• Is the team responsible for all issues or are other organizations (universities, government departments) responsible for some environmental studies? The TOR should clearly delimit responsibilities and give information on other work being done. If it is a requirement that the team liaise or work with other organizations, including NGOs, then this should be stated. Unabridged versions of the sub-contracted studies should be made available to the appraising authority for reference.

• What type of experts are needed in the team and for how long? An approximate estimate is needed to prepare a budget for the study and to estimate the time period. However, the TOR should not be too rigid on the number and type of expertise to be provided as there should be some flexibility for the team to decide on the most appropriate methodology and additional staffing.

Contents of the TOR

The TOR should commence with a brief description of the programme or project. This should include a plan of the area that will be affected either indirectly or directly. Basic data should be given on existing and proposed irrigation and drainage in the area and the catchment characteristics. The institutions that are involved in the proposal should also be given.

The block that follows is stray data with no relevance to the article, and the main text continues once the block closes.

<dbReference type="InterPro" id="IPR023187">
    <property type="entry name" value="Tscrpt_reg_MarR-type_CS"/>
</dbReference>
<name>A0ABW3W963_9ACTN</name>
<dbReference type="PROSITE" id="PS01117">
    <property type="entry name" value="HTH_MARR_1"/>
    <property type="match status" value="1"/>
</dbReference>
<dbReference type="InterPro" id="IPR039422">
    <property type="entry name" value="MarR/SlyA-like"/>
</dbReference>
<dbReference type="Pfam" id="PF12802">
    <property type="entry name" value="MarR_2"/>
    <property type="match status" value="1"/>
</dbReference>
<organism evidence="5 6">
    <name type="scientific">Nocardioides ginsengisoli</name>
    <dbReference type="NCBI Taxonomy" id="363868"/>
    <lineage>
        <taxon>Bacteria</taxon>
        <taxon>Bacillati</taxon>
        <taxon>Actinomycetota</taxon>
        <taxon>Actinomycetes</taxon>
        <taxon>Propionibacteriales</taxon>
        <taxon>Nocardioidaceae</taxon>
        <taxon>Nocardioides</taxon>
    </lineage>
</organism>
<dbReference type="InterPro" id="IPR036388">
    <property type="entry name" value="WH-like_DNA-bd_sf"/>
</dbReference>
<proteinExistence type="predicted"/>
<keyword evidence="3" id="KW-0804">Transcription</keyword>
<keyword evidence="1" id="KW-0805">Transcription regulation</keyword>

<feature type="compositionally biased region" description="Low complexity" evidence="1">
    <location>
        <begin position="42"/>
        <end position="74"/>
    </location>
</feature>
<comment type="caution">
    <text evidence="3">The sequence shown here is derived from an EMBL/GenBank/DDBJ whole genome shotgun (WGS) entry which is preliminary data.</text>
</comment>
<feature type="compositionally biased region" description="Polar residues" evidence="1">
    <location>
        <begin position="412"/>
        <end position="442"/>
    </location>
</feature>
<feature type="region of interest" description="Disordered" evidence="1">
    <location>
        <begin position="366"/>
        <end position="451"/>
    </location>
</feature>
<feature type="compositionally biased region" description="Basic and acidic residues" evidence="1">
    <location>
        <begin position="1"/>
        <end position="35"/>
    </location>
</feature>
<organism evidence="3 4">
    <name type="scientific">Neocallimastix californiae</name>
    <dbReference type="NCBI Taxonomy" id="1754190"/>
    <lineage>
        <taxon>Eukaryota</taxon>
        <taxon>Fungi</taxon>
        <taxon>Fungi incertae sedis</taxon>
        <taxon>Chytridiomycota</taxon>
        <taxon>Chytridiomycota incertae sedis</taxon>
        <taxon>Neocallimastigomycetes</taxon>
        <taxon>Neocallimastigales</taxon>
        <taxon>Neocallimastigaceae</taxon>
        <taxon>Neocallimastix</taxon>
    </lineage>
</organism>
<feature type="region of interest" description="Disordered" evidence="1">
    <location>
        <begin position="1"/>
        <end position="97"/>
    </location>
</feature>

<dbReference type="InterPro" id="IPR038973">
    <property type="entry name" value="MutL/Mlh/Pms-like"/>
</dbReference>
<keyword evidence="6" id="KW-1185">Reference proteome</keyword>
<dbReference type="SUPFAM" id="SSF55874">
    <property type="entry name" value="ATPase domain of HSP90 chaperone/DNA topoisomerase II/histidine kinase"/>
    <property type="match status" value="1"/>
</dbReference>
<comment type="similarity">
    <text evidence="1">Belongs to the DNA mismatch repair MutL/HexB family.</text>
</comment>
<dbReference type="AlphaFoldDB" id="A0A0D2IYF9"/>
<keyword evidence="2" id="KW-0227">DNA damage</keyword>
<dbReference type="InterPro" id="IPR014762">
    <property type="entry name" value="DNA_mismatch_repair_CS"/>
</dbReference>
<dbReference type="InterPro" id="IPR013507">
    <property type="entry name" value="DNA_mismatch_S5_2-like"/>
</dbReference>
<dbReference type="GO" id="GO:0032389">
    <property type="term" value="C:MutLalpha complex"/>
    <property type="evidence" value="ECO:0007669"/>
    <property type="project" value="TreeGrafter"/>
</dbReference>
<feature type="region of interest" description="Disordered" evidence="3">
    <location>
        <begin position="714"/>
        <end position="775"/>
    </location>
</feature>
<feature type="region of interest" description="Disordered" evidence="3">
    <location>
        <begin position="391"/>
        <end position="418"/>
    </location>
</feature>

An overview of the local environment should follow the general description. This will include socio-economic information, land use, land tenure, water use in the area and any particular aspect of the flora and fauna. If other studies have been completed a list of available reports should be given.

A brief description should be given of the most important institutions, including those responsible for the EIA, the project executing agency and future managers. This should be presented in the form of an organogram.

A description of the work to be undertaken should give a general set of requirements for determining the potential impacts of, and impacts on, the proposed project. The TOR should require the consultants to cover the following points:

• whether a range of proposals should be considered and if so whether they would be less environmentally damaging;

• the main environmental effects of the proposed project, both in the project area and in the surrounding area and the timescale of the impacts;

• the size and extent of the impacts based as much as possible on quantitative data rather than qualitative assessment. In some cases it may be necessary to highlight certain topics (such as waterlogging, resettlement etc as discussed in Chapter 4) when a particular issue is known to be of concern. In most cases, however, it may be preferable not to mention any specific topic and make the consultant responsible for a complete review of all topics;